Monstrosities: The Meaning of Monsters in the Modern World

Course Description

Why is our culture so fascinated with monsters even though we know they are not real? What makes a monster? Is it their strange-looking body, or is it the unfamiliar world they represent? “The oldest and strongest emotion of mankind is fear,” says horror writer H.P. Lovecraft, and monsters often confirm our worst fears—evoking our terror, horror, and dread. But rarely do we examine those fears and ask what our anxiety about monsters tells us about our society and ourselves. In this course, we make sense of the monstrous in popular culture by seeing how “the monster” serves as a social index, reflecting our society’s anxieties about the new, the unknown, the threatening, and the unimaginable.

Using Mary Shelley’s Frankenstein (1818) as our starting point, we track the many faces of the monstrous—from Romanticism to Postmodernism. Along the way, we discuss how culture has explored monsters through the 19th-century Gothic genre, classic Hollywood horror, and more recently science fictions about ancient aliens, robots, and zombies. Exploring these topics a central question will emerge: What does the monstrous reveal about our changing modern world?

We will engage a variety of media and genres including short stories, novels and novellas, comics, podcasts, television, and film. Authors and works include (but are not limited to): Isaac Asimov, Stephen Crane, H. P. Lovecraft, Edgar Allan Poe, The Twilight Zone, The Walking Dead. There will also be a visit to the H. P. Lovecraft Special Collection at the John Hay Library.

You will learn to analyze a text, to think critically about its themes, and to craft a compelling argument that convincingly expresses their point of view. Central to this process are response papers and an argumentative essay task that will develop the skill-set necessary to college-level writing both for the University and beyond.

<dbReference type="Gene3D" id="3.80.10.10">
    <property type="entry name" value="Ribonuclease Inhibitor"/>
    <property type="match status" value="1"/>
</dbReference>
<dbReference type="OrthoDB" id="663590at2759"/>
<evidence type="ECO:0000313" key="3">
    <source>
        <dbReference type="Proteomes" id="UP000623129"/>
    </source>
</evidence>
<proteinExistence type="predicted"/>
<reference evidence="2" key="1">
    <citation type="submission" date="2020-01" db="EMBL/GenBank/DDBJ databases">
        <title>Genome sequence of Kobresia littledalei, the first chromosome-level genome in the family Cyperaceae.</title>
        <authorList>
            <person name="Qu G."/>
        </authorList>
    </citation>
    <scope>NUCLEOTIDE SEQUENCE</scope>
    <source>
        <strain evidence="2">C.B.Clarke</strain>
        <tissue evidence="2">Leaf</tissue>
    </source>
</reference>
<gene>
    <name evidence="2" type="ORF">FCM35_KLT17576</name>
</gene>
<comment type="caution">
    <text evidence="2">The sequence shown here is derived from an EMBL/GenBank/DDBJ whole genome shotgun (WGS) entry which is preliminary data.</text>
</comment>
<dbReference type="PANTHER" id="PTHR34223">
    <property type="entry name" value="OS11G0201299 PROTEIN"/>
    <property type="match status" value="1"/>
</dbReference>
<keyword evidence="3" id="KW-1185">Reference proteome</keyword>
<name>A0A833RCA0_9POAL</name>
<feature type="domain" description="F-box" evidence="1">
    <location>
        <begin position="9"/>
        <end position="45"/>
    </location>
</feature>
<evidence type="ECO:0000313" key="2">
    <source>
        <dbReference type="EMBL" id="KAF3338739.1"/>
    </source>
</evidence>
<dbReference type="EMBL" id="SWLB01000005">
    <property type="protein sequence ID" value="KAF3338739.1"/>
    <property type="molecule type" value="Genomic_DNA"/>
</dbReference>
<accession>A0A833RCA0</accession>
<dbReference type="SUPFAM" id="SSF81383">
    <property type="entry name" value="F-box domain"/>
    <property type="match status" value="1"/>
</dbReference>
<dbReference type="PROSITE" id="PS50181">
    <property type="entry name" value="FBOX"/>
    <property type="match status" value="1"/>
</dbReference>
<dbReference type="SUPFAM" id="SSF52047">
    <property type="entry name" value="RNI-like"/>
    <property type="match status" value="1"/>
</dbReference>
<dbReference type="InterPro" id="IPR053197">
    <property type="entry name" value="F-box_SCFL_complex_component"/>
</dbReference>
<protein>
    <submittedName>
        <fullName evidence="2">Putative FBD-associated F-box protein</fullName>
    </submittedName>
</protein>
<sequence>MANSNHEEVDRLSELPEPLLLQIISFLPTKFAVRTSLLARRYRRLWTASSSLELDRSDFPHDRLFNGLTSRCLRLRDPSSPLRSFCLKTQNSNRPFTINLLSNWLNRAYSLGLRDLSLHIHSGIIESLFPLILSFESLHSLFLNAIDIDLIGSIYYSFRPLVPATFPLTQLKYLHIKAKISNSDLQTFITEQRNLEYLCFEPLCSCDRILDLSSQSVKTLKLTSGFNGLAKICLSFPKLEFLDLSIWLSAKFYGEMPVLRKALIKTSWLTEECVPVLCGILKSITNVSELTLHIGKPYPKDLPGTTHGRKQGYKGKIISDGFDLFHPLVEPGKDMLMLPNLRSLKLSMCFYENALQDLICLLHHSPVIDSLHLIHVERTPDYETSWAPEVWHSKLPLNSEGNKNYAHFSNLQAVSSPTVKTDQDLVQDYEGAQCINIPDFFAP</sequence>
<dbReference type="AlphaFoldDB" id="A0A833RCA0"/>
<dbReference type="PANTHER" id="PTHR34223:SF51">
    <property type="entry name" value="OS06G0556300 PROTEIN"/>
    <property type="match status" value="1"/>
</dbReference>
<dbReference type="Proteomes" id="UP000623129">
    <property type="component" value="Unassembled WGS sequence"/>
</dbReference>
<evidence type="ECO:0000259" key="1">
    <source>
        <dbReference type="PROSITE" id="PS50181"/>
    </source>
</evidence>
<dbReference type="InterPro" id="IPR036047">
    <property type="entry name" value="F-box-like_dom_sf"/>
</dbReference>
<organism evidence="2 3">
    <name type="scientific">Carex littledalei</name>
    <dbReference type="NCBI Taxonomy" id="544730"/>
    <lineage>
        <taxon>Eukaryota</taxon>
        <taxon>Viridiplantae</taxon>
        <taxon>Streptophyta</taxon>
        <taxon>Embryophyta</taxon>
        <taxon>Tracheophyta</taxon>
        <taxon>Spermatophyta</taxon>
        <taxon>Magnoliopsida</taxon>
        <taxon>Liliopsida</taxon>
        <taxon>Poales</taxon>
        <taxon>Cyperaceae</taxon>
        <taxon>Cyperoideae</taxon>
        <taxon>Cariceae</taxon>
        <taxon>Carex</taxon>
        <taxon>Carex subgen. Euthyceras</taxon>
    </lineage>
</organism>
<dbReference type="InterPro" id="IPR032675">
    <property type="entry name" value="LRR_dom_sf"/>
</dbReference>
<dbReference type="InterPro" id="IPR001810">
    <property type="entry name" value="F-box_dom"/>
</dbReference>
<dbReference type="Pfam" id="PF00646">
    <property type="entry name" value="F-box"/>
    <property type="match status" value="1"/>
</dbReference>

During this course, you will:

• Survey knowledge of the history and conventions of the gothic and horror in literature and visual media
• Introduction to basic questions of genre, adaptation, and context in reception history
• Methodological introduction to literary-critical and basic archival research
• Writing training in and experience with the response paper and argumentative essay genres
• Experience in respectfully and meaningfully participating in a seminar-style college-level course


You should feel confident at (or motivated by the idea of) analyzing literature in a college-level setting.


One Section Available to Choose From:

Online sections of Pre-College courses are offered in one of the following modalities: Asynchronous, Mostly asynchronous, or Blended. Please review full information regarding the experience here.

Dates: July 25, 2022 - August 05, 2022
Duration: 2 Weeks
Meeting Times: M-F 3:30P-6:20P
Status: Closed
Format: On-Campus
Instructor(s): Dorin Smith
Course Number: 10282